Online bullying a problem for school pupils and teachers

Teenage Girl Victim Of Bullying By Text MessagingModern life has more than its fair share of issues that can give rise to stress and anxiety but the rise of online bullying has made coping with life so much harder and is cause for concern.

A particular worry is the rapid growth of online bullying of school children with the NSPCC’s helpline reporting that the number of children and young people needing counselling about online bullying has increased by 88% over five years.

The BBC reported that the helpline service had counselled more than 4,500 children in the past year – compared to about 2,400 in 2011-12. The total number suffering online abuse is thought to be far higher and some children as young as seven told Childline how they were tormented, abused and scared to go to school.

Commenting on the statistics, Childline president Dame Esther Rantzen said the figures should be a wake-up call.

“Bullying can wreck young people’s lives, especially now that the bullies don’t stop at the school gates,” she said. “Cyber-bullying can follow them home until it becomes a persecution they cannot escape.”

The charity said online trolls caused misery and humiliation for thousands of children and recommended that adults, parents and teachers, intervene to protect them.

Rantzen added: “We have learned over the years from Childline callers that bullying does not stop on its own, left alone it gets worse. Schools must take this problem seriously, and above all children must ask for help.”

Another worrying report recently released shows that teachers, too, are suffering from online abuse and bullying from parents.

More than half of the 1,188 head teachers who replied to a survey by schools management service The Key say parents’ online behaviour is a problem and 15% say they have themselves suffered from negative behaviour.

One teacher told the BBC: “Before I started treatment for depression and anxiety, I felt paranoid and intimidated. It feels as if people are ganging up on you. A parent might make a simple comment and others might add comments without understanding the context. It gets out of hand and misinterpreted. I can’t take the page down because it is not run by me and I don’t feel I am in a position to defend myself.”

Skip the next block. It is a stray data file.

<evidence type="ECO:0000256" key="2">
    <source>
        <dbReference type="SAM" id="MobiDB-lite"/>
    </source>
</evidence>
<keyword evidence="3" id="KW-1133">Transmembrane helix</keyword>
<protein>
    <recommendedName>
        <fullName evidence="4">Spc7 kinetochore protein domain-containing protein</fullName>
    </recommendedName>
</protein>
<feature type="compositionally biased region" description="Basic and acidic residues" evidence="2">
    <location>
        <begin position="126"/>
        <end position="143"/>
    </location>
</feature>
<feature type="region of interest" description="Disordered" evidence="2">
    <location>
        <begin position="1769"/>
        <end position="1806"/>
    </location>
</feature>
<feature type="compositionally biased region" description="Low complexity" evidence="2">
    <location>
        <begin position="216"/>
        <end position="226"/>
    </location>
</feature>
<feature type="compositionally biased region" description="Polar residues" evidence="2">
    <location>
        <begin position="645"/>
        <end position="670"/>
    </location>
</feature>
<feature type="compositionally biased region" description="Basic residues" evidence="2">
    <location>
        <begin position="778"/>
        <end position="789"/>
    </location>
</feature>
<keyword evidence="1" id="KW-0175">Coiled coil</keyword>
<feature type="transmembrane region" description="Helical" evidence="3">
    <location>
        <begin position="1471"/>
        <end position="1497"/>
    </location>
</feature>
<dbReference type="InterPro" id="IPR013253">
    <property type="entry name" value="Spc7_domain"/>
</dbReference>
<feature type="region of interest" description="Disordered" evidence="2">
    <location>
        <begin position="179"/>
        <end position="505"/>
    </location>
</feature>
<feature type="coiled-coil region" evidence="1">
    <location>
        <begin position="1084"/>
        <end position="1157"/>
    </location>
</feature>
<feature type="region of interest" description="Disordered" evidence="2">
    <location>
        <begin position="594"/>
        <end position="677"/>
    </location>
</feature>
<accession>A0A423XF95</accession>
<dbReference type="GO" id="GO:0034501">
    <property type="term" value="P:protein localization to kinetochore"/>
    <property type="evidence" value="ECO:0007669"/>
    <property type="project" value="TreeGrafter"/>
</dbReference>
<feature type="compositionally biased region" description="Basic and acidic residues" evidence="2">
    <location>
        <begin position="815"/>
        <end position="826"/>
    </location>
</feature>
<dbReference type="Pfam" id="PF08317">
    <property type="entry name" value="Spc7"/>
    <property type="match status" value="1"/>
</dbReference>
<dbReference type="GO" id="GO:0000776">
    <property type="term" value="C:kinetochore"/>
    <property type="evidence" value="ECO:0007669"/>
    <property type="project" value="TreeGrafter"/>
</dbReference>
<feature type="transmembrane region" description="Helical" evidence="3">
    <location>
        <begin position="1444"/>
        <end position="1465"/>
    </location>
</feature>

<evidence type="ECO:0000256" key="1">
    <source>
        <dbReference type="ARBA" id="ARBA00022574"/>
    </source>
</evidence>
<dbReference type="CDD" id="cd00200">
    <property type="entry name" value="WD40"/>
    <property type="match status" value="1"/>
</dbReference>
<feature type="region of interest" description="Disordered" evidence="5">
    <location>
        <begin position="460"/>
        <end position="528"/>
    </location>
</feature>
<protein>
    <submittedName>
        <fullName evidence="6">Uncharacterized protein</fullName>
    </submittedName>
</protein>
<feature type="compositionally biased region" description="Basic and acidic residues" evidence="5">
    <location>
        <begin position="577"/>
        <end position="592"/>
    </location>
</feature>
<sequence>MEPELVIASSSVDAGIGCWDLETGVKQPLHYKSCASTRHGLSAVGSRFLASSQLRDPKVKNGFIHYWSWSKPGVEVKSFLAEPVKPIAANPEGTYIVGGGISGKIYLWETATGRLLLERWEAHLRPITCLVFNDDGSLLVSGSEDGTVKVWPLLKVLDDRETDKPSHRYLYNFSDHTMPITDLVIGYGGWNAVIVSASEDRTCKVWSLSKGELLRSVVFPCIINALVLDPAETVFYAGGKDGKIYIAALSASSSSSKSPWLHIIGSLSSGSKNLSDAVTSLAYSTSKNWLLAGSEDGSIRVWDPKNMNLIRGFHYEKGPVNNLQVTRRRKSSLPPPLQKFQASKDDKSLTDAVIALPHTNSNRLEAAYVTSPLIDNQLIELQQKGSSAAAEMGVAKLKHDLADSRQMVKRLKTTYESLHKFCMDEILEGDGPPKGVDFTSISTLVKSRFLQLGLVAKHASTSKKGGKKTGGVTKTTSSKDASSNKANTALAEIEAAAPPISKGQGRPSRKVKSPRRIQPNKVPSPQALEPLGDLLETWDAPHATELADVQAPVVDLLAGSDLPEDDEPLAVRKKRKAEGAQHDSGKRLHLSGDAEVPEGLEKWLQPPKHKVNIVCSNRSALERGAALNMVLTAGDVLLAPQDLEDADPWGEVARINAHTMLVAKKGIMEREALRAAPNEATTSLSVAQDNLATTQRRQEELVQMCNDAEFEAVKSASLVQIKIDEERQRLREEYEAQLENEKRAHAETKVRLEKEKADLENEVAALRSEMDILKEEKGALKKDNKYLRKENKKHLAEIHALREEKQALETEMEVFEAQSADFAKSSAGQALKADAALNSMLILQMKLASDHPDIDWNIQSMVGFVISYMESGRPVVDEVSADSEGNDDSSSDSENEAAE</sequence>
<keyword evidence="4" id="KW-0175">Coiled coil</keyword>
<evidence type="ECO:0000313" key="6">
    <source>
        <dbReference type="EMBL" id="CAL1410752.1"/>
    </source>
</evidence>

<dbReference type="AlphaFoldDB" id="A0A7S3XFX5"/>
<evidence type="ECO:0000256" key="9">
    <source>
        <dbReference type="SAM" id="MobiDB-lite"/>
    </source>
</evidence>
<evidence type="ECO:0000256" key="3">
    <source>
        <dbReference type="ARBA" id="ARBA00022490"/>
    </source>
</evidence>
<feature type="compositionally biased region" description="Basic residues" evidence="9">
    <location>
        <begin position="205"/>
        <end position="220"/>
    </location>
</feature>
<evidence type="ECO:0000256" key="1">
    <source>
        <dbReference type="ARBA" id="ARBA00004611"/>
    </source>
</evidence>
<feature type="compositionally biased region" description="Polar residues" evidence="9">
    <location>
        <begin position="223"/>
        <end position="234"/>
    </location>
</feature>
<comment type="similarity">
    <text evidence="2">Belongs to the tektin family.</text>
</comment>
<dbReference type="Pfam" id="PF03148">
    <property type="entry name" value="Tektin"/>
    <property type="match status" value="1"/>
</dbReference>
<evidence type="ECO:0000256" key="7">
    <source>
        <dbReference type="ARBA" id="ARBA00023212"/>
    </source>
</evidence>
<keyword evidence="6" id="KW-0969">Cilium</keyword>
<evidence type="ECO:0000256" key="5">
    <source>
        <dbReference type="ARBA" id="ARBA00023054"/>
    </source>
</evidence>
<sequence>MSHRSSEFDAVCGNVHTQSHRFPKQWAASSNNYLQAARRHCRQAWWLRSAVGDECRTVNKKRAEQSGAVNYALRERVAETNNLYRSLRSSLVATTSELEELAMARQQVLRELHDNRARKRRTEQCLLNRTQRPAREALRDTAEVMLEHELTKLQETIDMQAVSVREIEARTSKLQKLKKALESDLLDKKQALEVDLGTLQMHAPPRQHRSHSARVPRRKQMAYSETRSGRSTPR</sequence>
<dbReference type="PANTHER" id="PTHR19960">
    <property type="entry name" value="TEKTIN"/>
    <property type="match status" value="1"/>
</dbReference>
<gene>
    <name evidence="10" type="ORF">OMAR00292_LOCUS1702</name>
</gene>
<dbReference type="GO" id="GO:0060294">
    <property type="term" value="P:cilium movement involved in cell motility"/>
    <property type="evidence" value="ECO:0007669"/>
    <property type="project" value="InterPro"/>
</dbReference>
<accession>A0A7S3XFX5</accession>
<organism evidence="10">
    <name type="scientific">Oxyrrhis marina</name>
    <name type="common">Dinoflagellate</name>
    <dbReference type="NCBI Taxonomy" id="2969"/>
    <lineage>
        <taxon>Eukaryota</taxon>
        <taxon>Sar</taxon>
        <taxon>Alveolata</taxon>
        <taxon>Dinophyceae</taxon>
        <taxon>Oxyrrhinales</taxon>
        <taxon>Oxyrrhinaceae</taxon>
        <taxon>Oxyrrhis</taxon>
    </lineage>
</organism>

Another primary head who responded to the online survey, said social media meant that ‘negative and inaccurate comments that would never be said face-to face are often posted by parents online’.

The NASUWT teachers’ union says the online bullying of teachers by pupils and parents seems to be a growing trend.

John Collier, head of teacher training at Britannia Teaching School Alliance in the West Midlands, told the BBC problems were happening ‘more than you think’.

He advised new teachers to be very careful with their social media privacy settings and to avoid accepting friend requests from pupils, past pupils or even parents.

“If you are visible you are vulnerable not only to parents being able to contact you online, but the pupils themselves.”

The stress, anxiety and even depression caused by bullying and online harassment can be debilitating and GPs often prescribe medication or talking therapies to counter this.

One successful way to deal with stress and anxiety is clinical hypnotherapy and the National Council for Hypnotherapy (NCH) has more than 1,800 qualified and highly-trained therapists across the UK who have experience in this field.

The NCH says: “While some people manage, more and more people are showing signs of over-anxiety, which leads to stress, which can make a significant impact on the quality of life and wellbeing.”

People can suffer from a wide variety of distressing feelings such as panic attacks, anxiety, jealousy, guilt, anger or inadequacy. Whatever the problem feeling, clinical hypnotherapy can deal with it more specifically than any drug – and without harmful side effects.

By working with the subconscious mind, while in a trance, the hypnotherapist can help bring about changes that help people deal with stressful situations like bullying.

Even during a session when under hypnosis, the client is always in control and, says the NCH, when ‘you realise that you are the one in control, when you decide how deeply into hypnosis you wish to go, then you become aware of what hypnosis is”.

The national body says that a hypnotherapist is a guide who helps the client on a journey, but the change can only by the client themselves.

“Often the realisation that you are in control, and that you can make change yourself is very empowering.”